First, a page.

Behind him, the acting is mostly superb. John Huston, in his few brief scenes, makes an indelible mark as the pure face of evil. Huston's deep, gravelly voice and imposing -- even at age 68 -- frame do a lot at conveying the man's power, while his twinkling eyes draw you to him, even though you know better. Although best known as a legendary director, Huston nearly steals the show here. Not faring as well is Faye Dunaway. She plays her femme fatale role with a bit too much iciness, and, in moments, melodrama. Although she holds her own, and portrays great anguish, in the film's climactic confessional scene, for the most part Dunaway isn't up to snuff.
Roman Polanski, who takes a brief but memorable role as the Man With Knife (that's how he's quite functionally billed), directs with his usual visual flare. Shots are composed as reflections in camera lenses or in a car's side mirror. The opening scene begins with a series of photographs detailing one wife's infidelity. Without saying anything, and without showing the audience the room around them, the scene is set perfectly. It's archetypal of how he shoots the rest of the film: with style and subtlety.
Maybe I put too much stock in what William Goldman has to say, but "Chinatown" has to be a frontrunner when tallying up the best screenplays of all time. A good screenplay will have two things going for it: a strong structure (of vital importance always), and interesting dialogue (useful in supporting the structure and in adding colour to the proceedings). Towne gets full marks on both counts. Structurally, it's a dream, a marvelous example of the micro turning into the macro as the web of intrigue broadens exponentially, while maintaining its power on the smaller scale all along. Add to this the crisp, precise dialogue, and you've got a screenplay that's as much fun to listen to as it is to follow. Jake is full of wisecracks and homespun wisdom. When asked about Mulwray's character, Yelburton denies ever hearing him talk about infidelity: "He never even kids about it." "Maybe he takes it very seriously," says Jake. When Cross asks if Lou Escobar, the investigating officer who's handling the Mulwray murder case, is an honest man, Jakes replies, "Far as it goes... of course he has to swim in the same water we all do." On its own this would be a great line, but in "Chinatown", where the water of L.A. plays a major role in the plot, its damn well genius.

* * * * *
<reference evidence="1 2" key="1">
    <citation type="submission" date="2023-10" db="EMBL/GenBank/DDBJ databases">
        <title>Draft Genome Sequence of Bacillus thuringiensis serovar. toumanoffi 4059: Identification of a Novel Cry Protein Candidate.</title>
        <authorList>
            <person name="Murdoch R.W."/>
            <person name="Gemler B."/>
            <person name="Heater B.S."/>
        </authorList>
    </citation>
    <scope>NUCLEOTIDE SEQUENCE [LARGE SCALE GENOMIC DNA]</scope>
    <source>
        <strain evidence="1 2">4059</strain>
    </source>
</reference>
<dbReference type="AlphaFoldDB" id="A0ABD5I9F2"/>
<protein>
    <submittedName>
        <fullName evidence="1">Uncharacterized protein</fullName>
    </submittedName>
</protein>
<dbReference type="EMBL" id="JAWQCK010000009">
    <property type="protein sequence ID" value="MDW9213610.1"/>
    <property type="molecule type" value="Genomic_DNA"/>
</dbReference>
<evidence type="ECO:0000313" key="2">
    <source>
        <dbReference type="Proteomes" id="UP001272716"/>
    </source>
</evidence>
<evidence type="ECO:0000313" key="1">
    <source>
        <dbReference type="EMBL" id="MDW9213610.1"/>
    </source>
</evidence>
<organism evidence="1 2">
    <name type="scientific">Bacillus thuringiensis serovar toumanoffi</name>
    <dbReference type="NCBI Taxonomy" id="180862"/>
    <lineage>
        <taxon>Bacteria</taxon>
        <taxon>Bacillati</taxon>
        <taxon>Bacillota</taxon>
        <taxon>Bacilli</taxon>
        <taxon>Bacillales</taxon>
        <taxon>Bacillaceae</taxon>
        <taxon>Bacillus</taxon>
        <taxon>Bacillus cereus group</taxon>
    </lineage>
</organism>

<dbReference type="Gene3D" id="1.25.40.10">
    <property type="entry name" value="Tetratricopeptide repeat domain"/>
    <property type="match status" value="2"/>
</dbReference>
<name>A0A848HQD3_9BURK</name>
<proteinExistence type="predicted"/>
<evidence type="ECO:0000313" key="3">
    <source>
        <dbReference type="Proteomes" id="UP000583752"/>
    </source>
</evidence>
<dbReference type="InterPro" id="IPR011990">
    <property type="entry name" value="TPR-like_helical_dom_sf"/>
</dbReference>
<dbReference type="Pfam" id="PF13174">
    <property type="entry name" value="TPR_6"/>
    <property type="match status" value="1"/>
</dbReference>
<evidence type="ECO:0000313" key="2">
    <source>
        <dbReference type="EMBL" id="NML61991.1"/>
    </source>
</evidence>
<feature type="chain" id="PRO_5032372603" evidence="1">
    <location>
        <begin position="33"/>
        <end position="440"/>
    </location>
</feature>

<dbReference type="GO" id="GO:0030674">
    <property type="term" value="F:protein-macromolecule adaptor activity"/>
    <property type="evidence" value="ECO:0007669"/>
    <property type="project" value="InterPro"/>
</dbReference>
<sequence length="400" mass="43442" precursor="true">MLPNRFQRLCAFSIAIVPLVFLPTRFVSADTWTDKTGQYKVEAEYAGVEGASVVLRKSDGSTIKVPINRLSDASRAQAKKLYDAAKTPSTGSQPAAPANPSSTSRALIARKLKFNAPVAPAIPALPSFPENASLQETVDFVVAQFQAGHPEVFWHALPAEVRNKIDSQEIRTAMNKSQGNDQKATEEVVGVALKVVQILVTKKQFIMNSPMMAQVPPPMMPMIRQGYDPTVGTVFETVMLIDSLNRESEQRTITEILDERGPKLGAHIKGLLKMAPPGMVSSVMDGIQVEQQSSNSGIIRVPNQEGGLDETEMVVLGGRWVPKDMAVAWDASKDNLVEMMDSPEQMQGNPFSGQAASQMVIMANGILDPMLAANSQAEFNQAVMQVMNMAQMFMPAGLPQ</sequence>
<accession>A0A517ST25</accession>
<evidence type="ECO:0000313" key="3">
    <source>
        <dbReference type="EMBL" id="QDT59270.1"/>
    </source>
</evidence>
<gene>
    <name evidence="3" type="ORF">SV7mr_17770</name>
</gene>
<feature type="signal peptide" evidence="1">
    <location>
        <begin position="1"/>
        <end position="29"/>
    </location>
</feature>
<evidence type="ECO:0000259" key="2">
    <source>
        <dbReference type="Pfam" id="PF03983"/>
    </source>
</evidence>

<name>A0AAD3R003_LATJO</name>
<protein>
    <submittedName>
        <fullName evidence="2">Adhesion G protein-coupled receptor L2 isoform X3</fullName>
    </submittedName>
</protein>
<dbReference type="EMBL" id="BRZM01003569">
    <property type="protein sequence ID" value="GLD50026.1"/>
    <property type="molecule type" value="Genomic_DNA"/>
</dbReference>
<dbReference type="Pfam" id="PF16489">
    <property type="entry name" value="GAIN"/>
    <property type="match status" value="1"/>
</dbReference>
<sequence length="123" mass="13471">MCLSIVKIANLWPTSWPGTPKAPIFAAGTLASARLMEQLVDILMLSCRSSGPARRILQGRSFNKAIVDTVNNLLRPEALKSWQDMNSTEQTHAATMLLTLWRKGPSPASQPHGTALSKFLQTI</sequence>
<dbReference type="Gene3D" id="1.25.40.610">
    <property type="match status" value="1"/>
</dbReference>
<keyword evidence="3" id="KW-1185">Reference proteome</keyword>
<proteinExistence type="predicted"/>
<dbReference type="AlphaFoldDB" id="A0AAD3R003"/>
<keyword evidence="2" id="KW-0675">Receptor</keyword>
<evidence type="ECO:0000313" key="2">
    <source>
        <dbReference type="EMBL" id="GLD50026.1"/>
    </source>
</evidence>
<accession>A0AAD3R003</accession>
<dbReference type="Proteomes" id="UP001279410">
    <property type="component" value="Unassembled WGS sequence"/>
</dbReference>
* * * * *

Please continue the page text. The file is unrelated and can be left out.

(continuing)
"Chinatown" is much more than your average detective story. It's a narrative dripping in character, intrigue, and history. I'd sure like to see just what it was that happened in Chinatown, back in Jake's days on the police force, which made him the cynical sleuth he's become. It'd make a great prequel. As it stands, the movie we've got is a crackerjack yarn, rich enough to demand multiple viewings.
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Showing 1-2 of 2 posts in this discussion
Initial post: Jun 11, 2008 5:26:24 PM PDT
Are you kidding?? Faye Dunaway gives the last of the great "studio-star" performances - her nuanced performance is "retro" incarnate. I think it's her greatest moment in film.
In reply to an earlier post on Oct 10, 2009 12:13:39 PM PDT
I would agree. The iciness and reserve the reviewer finds fault with would have been how someone from that social strata and that era would have acted. Today the rich may be different, but her performance nail the 1930s spot-on.
For a very different, less reserved Faye Dunaway, see Network.